Chronology of Milestone Events in Particle Physics - ELLIS 1927
Chronology of Milestone Events in Particle Physics

ELLIS 1927

Ellis, C.D.; Wooster, W.A.;
The Continuous Spectrum of Rays
Nature 119 (1927) 563;

Full Text
The continuous spectrum of the -rays arising from radio-active bodies is a matter of great importance in the study of their disintegration. Two opposite views have been held about the origin of this continuous spectrum. It has been suggested that, as in the -ray case, the nucleus, at each disintegration, emits an electron having a fixed characteristic energy, and that this process is identical for different atoms of the same body. The continuous spectrum given by these disintegration electrons is then explained as being due to secondary effects, into the nature of which we need not enter here. The alternative theory supposes that the process of emission of the electron is not the same for different atoms, and that the continuous spectrum is a fundamental characteristic of the type of atom disintegrating. Discussing of these views has hitherto been concerned with the problem of whether or not certain specified secondary effects could produce the observed heterogenity, and although no satisfactory explanation has yet been given by the assumption of secondary effects, it was most important to clear up the problem by a direct method.
There is a ready means of distinguishing between the two views, since in one case a given quantity of energy would be emitted at each disintegration equal to or greater than the maximum energy observed in the electrons escaping from the atom, whereas in the second case the average energy per disintegration would be expected to equal the average energy of the particles emitted. If we were to measure the total energy given out by a known amount of material, as, for example, by enclosing it in a thick-walled calorimeter, then in the first case the heating effect should lead to an average energy per disintegration equal to or greater than the fastest electron emitted, no matter in what way this energy was afterwards split up by secondary effects. Since on the second hypothesis no secondary effects are presumed to be present, the heating effect should correspond simply to the average kinetic energy of the particles forming the continuous spectrum.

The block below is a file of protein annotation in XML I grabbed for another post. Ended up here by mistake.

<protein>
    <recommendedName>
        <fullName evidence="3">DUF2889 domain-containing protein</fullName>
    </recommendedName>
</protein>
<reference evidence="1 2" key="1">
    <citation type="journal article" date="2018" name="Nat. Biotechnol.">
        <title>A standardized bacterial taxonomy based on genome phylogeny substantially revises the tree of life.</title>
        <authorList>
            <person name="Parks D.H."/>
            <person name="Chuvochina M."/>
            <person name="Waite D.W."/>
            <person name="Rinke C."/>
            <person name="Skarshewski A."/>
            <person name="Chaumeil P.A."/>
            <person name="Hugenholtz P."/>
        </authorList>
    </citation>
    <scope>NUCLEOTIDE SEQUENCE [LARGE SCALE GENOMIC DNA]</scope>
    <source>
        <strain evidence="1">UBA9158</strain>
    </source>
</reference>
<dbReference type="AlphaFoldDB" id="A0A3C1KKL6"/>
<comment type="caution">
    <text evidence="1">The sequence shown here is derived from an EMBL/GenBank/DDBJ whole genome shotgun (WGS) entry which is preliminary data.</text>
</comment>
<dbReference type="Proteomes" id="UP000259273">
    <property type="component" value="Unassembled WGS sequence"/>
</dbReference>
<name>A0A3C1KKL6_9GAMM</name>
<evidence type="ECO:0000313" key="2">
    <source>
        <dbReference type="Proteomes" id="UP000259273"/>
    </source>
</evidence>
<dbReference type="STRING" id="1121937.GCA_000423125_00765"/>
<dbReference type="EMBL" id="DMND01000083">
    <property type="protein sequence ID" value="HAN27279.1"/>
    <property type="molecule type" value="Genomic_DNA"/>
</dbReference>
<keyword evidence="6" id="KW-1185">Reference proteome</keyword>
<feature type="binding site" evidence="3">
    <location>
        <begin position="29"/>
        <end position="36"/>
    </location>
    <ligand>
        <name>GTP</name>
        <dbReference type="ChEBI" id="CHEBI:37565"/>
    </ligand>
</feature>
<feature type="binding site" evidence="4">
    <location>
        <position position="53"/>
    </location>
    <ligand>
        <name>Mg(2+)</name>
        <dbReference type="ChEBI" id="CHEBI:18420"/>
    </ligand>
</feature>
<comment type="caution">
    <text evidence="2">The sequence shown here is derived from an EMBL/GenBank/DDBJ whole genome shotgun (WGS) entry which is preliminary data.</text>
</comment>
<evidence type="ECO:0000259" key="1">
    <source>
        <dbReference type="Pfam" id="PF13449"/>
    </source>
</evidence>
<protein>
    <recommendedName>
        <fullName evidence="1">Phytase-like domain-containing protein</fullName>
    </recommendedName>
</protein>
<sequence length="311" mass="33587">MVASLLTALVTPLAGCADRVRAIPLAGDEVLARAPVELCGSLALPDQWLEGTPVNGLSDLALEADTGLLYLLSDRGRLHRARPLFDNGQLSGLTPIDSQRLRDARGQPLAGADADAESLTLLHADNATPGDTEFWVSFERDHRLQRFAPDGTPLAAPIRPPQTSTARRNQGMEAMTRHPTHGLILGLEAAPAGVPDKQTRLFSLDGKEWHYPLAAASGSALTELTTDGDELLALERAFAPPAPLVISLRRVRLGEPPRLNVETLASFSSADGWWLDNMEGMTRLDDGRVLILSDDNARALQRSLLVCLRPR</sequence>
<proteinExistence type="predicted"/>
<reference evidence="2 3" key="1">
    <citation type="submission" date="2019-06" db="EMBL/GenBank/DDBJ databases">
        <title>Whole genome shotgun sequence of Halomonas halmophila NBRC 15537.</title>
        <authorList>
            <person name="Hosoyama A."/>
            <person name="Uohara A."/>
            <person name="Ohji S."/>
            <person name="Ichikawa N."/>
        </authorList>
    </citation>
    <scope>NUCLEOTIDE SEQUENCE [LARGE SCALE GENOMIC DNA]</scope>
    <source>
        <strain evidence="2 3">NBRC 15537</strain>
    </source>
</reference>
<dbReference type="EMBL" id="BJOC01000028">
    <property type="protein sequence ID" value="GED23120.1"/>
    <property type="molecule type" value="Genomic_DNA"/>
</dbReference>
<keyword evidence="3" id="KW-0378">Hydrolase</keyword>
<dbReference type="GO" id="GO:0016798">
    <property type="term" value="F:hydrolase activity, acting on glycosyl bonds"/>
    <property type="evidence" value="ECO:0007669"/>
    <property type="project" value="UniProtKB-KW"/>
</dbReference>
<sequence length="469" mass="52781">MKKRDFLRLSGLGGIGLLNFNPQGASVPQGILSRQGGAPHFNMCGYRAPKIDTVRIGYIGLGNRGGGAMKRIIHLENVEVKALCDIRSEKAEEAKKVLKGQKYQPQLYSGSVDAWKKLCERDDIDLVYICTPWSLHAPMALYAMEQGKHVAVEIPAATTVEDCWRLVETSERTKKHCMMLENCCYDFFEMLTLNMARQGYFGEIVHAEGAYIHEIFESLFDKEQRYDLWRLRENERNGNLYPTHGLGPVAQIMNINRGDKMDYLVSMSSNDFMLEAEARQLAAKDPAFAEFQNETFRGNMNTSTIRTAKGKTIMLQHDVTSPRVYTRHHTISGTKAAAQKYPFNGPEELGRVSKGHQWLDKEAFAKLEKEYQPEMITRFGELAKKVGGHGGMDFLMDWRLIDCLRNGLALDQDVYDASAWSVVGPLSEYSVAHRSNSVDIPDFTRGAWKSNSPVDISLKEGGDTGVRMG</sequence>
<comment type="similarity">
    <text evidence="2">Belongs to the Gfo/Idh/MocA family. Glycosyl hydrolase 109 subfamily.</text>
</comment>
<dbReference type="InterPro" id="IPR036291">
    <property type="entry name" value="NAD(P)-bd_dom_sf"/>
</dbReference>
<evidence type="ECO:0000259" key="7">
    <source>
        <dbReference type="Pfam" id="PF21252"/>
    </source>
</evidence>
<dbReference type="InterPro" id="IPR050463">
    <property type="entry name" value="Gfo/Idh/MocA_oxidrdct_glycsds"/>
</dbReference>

To avoid complications due to -rays or to -rays from parent or successive atoms, we measured the heating effect in a thick-walled calorimeter of a known quantity of radium E. This measurement proved difficult because of the small rate of evolution of heat, but by taking special precautions it has been possible to show that the average energy emitted at each disintegration of radium E is 340,000-30,000 volts. This result is a striking confirmation of the hypothesis that the continuous spectrum is emitted as such from the nucleus, since the average energy of the particles as determined by ionization measurements over the whole spectrum gives a value about 390,000 volts, whereas if the energy emitted per disintegration were equal to that of the fastest -rays, the corresponding value of the heating would be three times as large - in fact, 1,050,000 volts.
Many interesting points are raised by the question of how a nucleus, otherwise quantized, can emit electrons with velocities varying over a wide range, but consideration of these will be deferred until the publication of the full results.

Accelerator SOURCE Detectors IONIZATION, CALO

Related references
More (later) information appears in
C. D. Ellis and W. A. Wooster, Proc. Roy. Soc. A117 (1927) 109;

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Confirmation that the spectrum is continuous.
    
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